If government excludes all foreign investments from economic benefits or some foreign investments from economic benefits, then this could infringe on the guarantees of national treatment or most favoured nation, respectively. Among other factors, it will be important to understand the rationale for any disparate treatment.
Is the process for obtaining an economic benefit unduly burdensome or futile?
If foreign investors are effectively denied the opportunity to apply for a benefit, whether explicitly or due to a biased or unduly burdensome procedure, then this could also infringe on the right to fair and equitable treatment. A key consideration will be the fairness of the procedure and whether it accords with due process.
To uphold their rights under an investment agreement, foreign investors are typically given the choice of either litigating a claim in the host country's court system or submitting a claim to binding international arbitration. International arbitration is often praised as a superior forum to national courts due to the independence and neutrality of the arbitrators, the efficiency of the process and the enforceability of an arbitral award.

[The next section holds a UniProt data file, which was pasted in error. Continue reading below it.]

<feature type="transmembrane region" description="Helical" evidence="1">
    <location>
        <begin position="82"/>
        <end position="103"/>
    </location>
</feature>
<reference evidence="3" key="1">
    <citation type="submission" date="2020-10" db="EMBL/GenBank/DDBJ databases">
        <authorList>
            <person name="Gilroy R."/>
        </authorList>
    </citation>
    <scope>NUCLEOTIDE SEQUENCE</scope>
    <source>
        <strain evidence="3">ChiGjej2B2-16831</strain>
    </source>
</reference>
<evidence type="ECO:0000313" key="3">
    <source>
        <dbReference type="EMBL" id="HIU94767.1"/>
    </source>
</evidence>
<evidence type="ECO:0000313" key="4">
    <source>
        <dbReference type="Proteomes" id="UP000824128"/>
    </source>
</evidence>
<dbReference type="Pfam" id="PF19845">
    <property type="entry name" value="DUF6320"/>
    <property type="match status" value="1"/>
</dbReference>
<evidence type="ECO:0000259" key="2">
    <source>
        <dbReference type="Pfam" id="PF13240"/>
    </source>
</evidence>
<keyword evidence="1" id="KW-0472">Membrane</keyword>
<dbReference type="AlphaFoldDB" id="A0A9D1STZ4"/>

These characteristics take on greater importance when, due to a prolonged emergency, a host country's court system could be subject to closures or biased towards retaining government funds. As a result, investment agreements are not only powerful due to their substantive protections but also because of their effective dispute resolution procedure.
The procedure for initiating an arbitration will be specific to the investment agreement. Regardless, it will be important for the foreign investor to monitor government regulations and any resulting loss to determine when a claim will be ripe, what preliminary steps are required prior to initiating an arbitration and when a claim could be time-barred.
Additionally, foreign investors should consider the effect of pursuing local remedies and parallel proceedings. Depending on the investment agreement and the specific claim, foreign investors may be required to exhaust local remedies before initiating an arbitration claim under an investment agreement.
By contrast, other investment agreements restrict an investor's ability to bring an arbitration claim if local remedies are pursued. From a tactical perspective, investors should consider whether there are strategic benefits to initiating parallel proceedings before multiple arbitration panels or before a local court and an arbitral panel.